Including herself. My uncle, who answered the phone that night, was the only brave soul who went to identify the body of his sister, her husband, their teenage daughter Sue, and her new husband.
Funeral homes never creeped me out. As a matter of fact, I find comfort in sitting next to the dead; it reminds me of how lucky I am.
As a sat in the pew, not yet quite ready to approach the three casket baskets that sat woefully in front of me, I had to mute out the anguished screams of the elders beside me. Indian weddings and funerals go hand in hand; the cries of the women are ungodly. Another brave is brave the right word?
The fact that a VHS tape exists still bothers me to this day; I wonder where the lost tapes could be The fourth casket you ask? His body, after the investigation, was hauled back to the Fiji Islands for a private ceremony. Sue was beautiful, but as a cadaver, they made her into a human doll. Her face was polished to perfection, full of feature filler that made her look ravishing and glowing. Her lips were blood red and her hands, which looked awfully fake, had Lee press on nails with tiny specks of glitter.
Her parents that lay beside her were also primed for viewing. He was so full of life when I had last saw him and now he lay there in his casket, bare, devoid of most of his limbs. Becoming this drying, carcass waiting to be doted on by allthe bleak mourners. The camera man stoically zoomed past me as Idespondently walked pass the caskets, saying my final goodbyes to this sweet family.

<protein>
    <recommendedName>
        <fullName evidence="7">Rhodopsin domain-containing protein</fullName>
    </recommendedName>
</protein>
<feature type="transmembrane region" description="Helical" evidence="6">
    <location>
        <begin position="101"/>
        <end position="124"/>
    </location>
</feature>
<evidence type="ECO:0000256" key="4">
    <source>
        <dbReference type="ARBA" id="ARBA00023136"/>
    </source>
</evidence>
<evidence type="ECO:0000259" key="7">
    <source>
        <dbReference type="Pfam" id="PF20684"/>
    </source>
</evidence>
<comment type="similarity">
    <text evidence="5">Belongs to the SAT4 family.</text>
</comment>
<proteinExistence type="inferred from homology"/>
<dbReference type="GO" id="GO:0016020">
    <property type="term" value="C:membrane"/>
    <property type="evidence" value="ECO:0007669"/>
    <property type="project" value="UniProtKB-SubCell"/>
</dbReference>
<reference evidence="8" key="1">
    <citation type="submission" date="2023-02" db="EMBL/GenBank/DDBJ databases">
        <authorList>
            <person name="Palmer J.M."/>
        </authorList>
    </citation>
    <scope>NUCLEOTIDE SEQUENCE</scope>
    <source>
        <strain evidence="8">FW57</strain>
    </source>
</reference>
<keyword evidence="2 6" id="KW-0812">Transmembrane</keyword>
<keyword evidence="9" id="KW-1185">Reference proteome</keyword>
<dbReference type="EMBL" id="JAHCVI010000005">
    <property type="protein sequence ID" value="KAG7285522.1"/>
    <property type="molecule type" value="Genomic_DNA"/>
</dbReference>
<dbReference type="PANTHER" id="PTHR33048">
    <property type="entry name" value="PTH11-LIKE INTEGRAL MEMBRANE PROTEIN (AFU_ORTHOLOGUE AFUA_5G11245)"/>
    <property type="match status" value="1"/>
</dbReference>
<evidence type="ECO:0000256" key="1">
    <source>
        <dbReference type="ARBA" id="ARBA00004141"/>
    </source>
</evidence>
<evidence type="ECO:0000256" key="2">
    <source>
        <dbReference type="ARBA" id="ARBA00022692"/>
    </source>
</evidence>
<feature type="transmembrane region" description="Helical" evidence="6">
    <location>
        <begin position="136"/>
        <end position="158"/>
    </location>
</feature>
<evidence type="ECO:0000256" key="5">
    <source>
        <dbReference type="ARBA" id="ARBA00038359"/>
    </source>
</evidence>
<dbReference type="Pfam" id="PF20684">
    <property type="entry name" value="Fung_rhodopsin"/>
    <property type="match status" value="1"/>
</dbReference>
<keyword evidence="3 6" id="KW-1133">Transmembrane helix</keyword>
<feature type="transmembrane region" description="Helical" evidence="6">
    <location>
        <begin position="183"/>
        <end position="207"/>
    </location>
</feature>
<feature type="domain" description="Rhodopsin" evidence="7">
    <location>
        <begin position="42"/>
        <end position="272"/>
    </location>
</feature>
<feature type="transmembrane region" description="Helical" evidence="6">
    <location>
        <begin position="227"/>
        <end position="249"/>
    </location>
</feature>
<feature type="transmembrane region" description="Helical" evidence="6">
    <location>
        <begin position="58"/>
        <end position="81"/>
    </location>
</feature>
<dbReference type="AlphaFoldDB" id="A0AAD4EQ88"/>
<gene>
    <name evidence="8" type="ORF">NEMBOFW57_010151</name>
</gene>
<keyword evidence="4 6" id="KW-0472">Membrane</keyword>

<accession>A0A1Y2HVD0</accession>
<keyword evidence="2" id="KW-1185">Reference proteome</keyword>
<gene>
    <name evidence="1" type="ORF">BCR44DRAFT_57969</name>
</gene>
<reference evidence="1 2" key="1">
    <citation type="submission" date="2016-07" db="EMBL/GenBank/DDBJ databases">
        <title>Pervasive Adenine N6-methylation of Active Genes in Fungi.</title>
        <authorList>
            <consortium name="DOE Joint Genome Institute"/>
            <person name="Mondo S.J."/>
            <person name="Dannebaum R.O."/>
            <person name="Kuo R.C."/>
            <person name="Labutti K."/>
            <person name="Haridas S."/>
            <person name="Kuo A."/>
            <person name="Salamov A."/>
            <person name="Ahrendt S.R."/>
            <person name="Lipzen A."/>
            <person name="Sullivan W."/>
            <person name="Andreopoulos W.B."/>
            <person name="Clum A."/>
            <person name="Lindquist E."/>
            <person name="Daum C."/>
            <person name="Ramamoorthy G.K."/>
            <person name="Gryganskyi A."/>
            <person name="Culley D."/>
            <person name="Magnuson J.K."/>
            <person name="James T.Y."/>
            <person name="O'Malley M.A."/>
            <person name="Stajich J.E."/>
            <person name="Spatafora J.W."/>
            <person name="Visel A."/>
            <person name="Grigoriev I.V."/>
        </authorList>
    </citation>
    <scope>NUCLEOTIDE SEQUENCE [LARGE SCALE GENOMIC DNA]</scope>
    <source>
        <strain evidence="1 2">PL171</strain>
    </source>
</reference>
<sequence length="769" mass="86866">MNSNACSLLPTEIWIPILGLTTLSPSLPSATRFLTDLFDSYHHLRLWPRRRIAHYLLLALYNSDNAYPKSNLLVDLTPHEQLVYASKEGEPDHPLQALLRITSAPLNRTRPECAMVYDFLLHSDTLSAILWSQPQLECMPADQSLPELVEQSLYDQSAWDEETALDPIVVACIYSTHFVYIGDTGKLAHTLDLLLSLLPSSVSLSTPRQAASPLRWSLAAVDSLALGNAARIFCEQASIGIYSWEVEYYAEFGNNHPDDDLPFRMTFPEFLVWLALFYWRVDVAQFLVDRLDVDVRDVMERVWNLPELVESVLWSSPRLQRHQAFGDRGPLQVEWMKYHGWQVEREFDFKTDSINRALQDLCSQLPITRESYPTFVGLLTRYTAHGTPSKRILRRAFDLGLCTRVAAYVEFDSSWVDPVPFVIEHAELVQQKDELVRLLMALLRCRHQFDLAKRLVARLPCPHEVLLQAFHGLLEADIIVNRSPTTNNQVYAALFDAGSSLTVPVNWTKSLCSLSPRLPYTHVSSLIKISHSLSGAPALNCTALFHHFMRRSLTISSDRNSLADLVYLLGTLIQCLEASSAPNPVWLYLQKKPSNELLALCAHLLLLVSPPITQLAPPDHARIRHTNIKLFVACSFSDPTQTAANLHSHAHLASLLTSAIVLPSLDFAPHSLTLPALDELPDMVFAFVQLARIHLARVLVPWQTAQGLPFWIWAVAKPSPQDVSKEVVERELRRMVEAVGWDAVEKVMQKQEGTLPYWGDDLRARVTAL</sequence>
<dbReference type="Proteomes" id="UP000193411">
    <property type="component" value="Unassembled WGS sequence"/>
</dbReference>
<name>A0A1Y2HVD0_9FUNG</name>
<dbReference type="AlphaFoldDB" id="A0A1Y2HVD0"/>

I fear the living far more Her wedding clothes. If you know anything about Indian weddings, we go all out. Perhaps it was from all her wedding jewelry that was placed around her face. I was taken to the ER and treated like crap because I had no insurance. They cauterized my facial wounds rather than stitch me up, and then dumped me on the sidewalk with amnesia.
I went into collections and it took years to pay that one off. Six weeks ago, I fell while trimming a tree. When the ER found the insurance card in my wallet, I was treated like gold. I kept telling him no vaccines whatsoever, zero, nada. I was hassled, shamed, talked down to, and more. Not a fun experience, whatsoever. I was profiled as a bad mother. Many sinus issues later, I consulted an ENT specialist. He insisted that I damaged my sinus passages by using cocaine. His assumptions caused me pain, humiliation, confusion, and anger.
Two surgeries later, my septum was removed. Afterwards, he was so cruel as to continue his tirade about my cocaine use. As the gauze was being removed from my nose, I fainted. When I was roused, he insisted that I leave immediately showing no concern about whether I could even make it home safely. So I researched other contraceptives and felt the diaphragm was the simplest and safest option for me. He scoffed at my concerns, urged me to stay on the pill, and disputed any potential negative consequences. He reminded me that taking a pill each day was SO much easier than having to be responsible for using the diaphragm properly.
It was clear he thought I was too young and clueless to make this decision about my own reproductive health care. I returned every six months for two years and he always accused me of taking more than I was prescribed. He got progressively more rude and angry. I brought my wife with me to see if I was imagining it. She witnessed it too, so we searched for another doctor.